‘Uday Abu ‘Isa, an 18-year-old activist from Madaba, 40 kilometers south of Amman, and a member of the Youth Movement for Reform, ignited a large banner showing King Abdullah II that was hanging on the municipal building in Madaba, witnesses told Human Rights Watch. Such images adorn nearly every official building and office in Jordan. Security forces immediately arrested Abu ‘Isa, who is already on trial on similar charges for shouting slogans in December. The prosecutor also charged him with burning property.
“Burning a royal’s image as a political statement should not be criminally prosecuted,” said Christoph Wilcke, senior Middle East researcher at Human Rights Watch. “To prosecute this act would send a chilling message that criticizing the king is off limits.”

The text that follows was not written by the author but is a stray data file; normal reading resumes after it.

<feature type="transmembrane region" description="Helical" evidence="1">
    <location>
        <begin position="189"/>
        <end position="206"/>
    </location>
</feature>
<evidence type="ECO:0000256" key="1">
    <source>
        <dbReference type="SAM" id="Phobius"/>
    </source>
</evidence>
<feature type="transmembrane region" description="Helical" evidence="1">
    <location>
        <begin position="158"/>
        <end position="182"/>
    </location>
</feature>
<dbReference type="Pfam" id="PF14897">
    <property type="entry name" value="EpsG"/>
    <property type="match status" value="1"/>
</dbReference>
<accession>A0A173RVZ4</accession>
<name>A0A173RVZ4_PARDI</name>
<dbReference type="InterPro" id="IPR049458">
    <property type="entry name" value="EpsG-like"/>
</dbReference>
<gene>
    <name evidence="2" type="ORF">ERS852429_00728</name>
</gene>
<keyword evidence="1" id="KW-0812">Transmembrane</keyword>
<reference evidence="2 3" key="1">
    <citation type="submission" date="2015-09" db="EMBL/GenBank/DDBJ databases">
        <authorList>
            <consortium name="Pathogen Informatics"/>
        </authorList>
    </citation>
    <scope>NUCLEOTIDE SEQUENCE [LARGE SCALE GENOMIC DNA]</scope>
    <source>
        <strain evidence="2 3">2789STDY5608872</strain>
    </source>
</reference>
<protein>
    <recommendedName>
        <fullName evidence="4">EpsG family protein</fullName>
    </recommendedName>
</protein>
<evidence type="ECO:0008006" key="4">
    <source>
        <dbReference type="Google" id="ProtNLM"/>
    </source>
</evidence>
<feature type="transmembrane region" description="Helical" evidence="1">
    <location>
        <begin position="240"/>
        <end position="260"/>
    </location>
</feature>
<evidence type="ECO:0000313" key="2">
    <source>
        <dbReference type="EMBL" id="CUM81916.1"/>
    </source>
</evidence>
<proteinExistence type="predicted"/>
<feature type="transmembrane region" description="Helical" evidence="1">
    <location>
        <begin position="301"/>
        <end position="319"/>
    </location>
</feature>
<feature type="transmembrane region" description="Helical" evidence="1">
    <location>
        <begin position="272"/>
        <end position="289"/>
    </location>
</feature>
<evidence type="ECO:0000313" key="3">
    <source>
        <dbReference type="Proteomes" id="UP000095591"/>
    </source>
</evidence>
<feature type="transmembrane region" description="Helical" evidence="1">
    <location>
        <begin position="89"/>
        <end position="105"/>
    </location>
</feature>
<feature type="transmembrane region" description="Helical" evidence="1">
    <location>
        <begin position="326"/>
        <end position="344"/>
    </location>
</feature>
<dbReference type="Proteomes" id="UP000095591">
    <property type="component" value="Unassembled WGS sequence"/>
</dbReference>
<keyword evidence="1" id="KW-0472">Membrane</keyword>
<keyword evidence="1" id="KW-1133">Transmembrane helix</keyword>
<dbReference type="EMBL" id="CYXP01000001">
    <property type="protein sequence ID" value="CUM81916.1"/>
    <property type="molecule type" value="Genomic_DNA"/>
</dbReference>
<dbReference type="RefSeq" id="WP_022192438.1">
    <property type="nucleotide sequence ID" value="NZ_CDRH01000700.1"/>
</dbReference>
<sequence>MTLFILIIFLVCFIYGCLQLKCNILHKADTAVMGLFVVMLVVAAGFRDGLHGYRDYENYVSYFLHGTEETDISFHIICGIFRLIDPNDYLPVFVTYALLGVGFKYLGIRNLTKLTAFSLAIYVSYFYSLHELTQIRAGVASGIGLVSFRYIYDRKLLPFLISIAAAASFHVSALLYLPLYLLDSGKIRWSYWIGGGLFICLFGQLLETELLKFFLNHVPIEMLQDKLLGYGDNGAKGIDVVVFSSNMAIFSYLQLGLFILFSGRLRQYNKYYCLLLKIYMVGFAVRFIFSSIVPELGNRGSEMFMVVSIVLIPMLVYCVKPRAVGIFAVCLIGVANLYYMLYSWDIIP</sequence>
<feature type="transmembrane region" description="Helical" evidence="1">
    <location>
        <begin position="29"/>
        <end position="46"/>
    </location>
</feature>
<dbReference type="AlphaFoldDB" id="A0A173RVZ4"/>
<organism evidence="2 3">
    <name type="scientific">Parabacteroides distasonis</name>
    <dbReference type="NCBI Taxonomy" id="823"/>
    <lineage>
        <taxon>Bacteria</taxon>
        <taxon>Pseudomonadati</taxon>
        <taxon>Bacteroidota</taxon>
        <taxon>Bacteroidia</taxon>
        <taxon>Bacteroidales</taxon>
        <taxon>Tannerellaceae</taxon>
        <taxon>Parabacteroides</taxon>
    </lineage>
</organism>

Abu ‘Isa’s father and fellow activists said on January 12 that they did not know his whereabouts, but media reports later that day said the military prosecutor at the State Security Court had charged Abu ‘Isa with “undermining his majesty’s dignity.” The charge is among several acts of lèse majesté, or insulting the king, for which article 195 of Jordan’s penal code imposes sentences of between one and three years in prison.
Abu ‘Isa’s father visited his son in Muwaqqar 1 prison on January 13 and 17, and told Human Rights Watch that he saw marks on his body Abu ‘Isa said were the result of a beating by police at Madaba’s Public Security Directorate on January 11.
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